Marcel Desailly: The man who wants to stop Africa’s football crises

Image copyright Getty Images Image caption Marcel Desailly managed Ivory Coast and Italy between 2004 and 2007

Marcel Desailly is a professional football player, or administrator for that matter, but he doesn’t stop there.

The 57-year-old is the founder of the Sustainable Society Foundation – the world’s first sports-based NGO dedicated to saving the planet.

The foundation supports 2,500 disabled, HIV-positive, teenage girls from Guinea and Liberia with free text messaging clinics, electricity, showers and healthy food.

But the cause of the Foundation is much more than just football.

“There is a lot that we could do through football. But not here,” says Desailly, a former World Cup-winning captain of the Ivory Coast and Italy and FA president for Belgium between 2006 and 2009.

“Football in Africa as a business is very expensive, very attractive. If we can replicate this in other countries around the world, not only in Africa, it can have a huge impact on economic and humanitarian development.”

Descailly’s heart remains in Ivory Coast. His son Jean-Louis, who plays for Paris Saint-Germain, grew up in Abidjan and still visits regularly. But he also has family abroad, and returns to Africa all the time to visit them, especially when politics in the West African country is confused.

Image copyright Getty Images Image caption Desailly with former president of Ivory Coast, Henri Konan Bedie

Mauricio Pochettino is reportedly keen to sign the Ivory Coast’s Manchester City defender Vincent Kompany for Spurs

“I speak with politicians – my uncle, my mother, my brother – to try to help them find the right path,” Desailly says.

“Sometimes there are political problems, but with my status, I try to speak about reconciliation. This is one of the things I believe in, doing work that is more than football.”

Image copyright Getty Images Image caption On Saturday, Desailly would be helping referee a match between the USA and Ghana

In the past few weeks, there has been much discussion about the future of the African Cup of Nations because of its financial problems.

In March, Botswana pulled out of the 2020 Cup due to concerns over the new £30m TV deal with rights holder and world governing body Fifa. And Ghana have only played on one previous occasion, in 2002.

In addition, France will not host the tournament until 2023, while Burkina Faso pulled out in January 2014 citing insufficient funding from Fifa and the Government.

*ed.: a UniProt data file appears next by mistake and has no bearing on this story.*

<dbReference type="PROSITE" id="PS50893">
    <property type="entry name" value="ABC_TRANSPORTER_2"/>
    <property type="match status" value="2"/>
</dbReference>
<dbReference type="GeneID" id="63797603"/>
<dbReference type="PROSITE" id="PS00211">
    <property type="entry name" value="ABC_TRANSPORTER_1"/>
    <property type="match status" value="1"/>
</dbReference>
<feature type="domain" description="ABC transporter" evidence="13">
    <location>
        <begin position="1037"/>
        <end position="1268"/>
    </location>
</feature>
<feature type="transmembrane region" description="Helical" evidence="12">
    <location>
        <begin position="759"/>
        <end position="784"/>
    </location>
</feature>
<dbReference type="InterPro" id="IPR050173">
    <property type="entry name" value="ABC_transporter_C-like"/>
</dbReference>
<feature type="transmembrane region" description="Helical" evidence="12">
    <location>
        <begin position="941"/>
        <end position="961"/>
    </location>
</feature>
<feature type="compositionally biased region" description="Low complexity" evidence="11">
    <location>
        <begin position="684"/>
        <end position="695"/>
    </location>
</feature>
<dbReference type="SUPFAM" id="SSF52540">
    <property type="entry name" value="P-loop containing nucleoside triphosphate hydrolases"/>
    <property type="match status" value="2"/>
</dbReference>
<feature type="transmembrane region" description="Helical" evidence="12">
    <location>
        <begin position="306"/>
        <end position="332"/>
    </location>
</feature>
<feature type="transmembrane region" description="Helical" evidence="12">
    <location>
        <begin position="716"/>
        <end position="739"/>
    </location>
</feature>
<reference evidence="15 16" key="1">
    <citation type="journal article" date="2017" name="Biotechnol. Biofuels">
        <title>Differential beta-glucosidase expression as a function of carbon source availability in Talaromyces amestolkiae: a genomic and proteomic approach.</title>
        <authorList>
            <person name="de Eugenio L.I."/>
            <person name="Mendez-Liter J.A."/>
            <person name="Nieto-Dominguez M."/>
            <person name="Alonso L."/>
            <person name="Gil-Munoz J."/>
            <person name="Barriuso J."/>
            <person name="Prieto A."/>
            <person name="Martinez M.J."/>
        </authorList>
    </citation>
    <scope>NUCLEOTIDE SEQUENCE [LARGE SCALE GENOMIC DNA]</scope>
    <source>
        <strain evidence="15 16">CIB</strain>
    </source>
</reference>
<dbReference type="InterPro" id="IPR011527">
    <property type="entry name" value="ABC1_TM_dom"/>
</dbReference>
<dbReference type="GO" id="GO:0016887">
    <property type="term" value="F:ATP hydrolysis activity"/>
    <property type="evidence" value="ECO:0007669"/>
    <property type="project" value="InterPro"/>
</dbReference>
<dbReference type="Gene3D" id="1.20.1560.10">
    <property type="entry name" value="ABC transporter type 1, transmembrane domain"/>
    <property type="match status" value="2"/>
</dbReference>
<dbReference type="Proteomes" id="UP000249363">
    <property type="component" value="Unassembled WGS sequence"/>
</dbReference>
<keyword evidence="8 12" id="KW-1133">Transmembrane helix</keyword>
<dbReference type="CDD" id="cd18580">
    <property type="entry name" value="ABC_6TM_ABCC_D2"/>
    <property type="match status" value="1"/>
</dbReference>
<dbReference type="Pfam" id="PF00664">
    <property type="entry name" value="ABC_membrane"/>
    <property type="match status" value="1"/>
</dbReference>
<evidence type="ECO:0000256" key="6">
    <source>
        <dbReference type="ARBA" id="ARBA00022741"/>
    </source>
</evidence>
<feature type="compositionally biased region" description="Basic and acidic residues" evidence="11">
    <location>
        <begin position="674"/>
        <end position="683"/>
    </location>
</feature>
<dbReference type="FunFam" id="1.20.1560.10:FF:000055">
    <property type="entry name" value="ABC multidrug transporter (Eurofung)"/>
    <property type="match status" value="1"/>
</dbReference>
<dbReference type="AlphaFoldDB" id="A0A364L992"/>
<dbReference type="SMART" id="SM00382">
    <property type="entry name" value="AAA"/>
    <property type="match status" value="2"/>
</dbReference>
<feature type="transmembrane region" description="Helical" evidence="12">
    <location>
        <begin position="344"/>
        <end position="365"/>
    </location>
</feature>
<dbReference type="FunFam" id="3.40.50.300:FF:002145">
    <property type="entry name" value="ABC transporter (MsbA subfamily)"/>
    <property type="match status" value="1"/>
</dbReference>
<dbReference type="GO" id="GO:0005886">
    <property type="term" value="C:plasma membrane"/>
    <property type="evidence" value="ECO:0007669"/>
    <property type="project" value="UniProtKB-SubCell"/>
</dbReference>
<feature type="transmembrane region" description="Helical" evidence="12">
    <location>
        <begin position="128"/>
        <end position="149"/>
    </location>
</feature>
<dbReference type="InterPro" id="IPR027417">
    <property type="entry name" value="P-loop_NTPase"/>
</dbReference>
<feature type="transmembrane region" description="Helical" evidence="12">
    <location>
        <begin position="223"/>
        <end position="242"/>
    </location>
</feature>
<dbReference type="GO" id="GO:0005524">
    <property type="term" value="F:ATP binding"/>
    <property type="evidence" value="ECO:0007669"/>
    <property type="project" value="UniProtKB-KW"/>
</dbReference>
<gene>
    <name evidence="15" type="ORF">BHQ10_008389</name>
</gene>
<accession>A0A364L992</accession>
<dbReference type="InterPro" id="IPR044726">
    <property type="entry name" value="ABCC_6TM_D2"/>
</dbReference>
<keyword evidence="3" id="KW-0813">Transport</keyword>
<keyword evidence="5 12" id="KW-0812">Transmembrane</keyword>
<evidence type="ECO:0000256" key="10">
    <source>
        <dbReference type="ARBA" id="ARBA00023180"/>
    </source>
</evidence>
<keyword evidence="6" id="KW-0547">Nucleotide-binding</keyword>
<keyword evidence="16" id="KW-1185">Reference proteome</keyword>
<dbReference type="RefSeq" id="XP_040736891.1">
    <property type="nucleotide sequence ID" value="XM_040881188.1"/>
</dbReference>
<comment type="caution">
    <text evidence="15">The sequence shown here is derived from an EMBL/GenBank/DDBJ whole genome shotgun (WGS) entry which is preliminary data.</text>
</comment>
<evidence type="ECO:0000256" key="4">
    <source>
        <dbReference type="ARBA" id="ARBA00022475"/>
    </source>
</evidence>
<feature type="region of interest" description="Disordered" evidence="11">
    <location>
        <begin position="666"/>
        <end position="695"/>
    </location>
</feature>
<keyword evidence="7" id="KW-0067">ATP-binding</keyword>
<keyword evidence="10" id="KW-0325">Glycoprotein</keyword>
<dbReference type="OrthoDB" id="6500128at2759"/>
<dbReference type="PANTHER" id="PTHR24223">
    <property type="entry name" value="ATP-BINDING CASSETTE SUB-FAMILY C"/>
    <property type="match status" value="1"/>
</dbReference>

But Desailly feels that the chaos in African football is the main reason the continent doesn’t get the chance to host the continental championship in the near future.

“Personally, I’d love to see the Nations Cup return to Africa, but this is mainly due to the financial problems we have – not just in Ghana and Guinea, but also in Liberia,” he says.

“If more African countries are having problems, then the competition will suffer.”

Image copyright Getty Images Image caption The social impact of the Desailly Foundation at the grassroots level has been significant.

Football would often benefit from a World Cup or Champions League, but Desailly is also lobbying for the sport to get a say on world sport’s agenda, because of its social impact.

In the last two weeks, the former Chelsea defender and Fifa-appointee Francois Zahoui have visited Cameroon and Nigeria to talk to government about the next two Nations Cups and the Fifa world congress in Geneva later this year.

For the Future of Africa project, Desailly is already seeking funding from the European Regional Development Fund, the same organisation that funds many major cities and infrastructure projects across the continent.

Image copyright Getty Images Image caption Desailly is hoping to draw attention to the plight of poor migrant workers in his homeland of Ivory Coast

The African continent continues to remain poor despite major boosts in tourism and agriculture that many other continents have benefitted from in recent years. But Desailly insists that football can play a major role in tackling African poverty.

“Football as a business is extremely successful, but there is a lot we can do as a continent, and I know that Fifa and FIFA has the opportunity to create a structure that ensures every country can host the Nations Cup and that there is co-operation between all football associations, leagues and clubs,” he says.

“That is a project that I will be lobbying for at the World Congress in June.”

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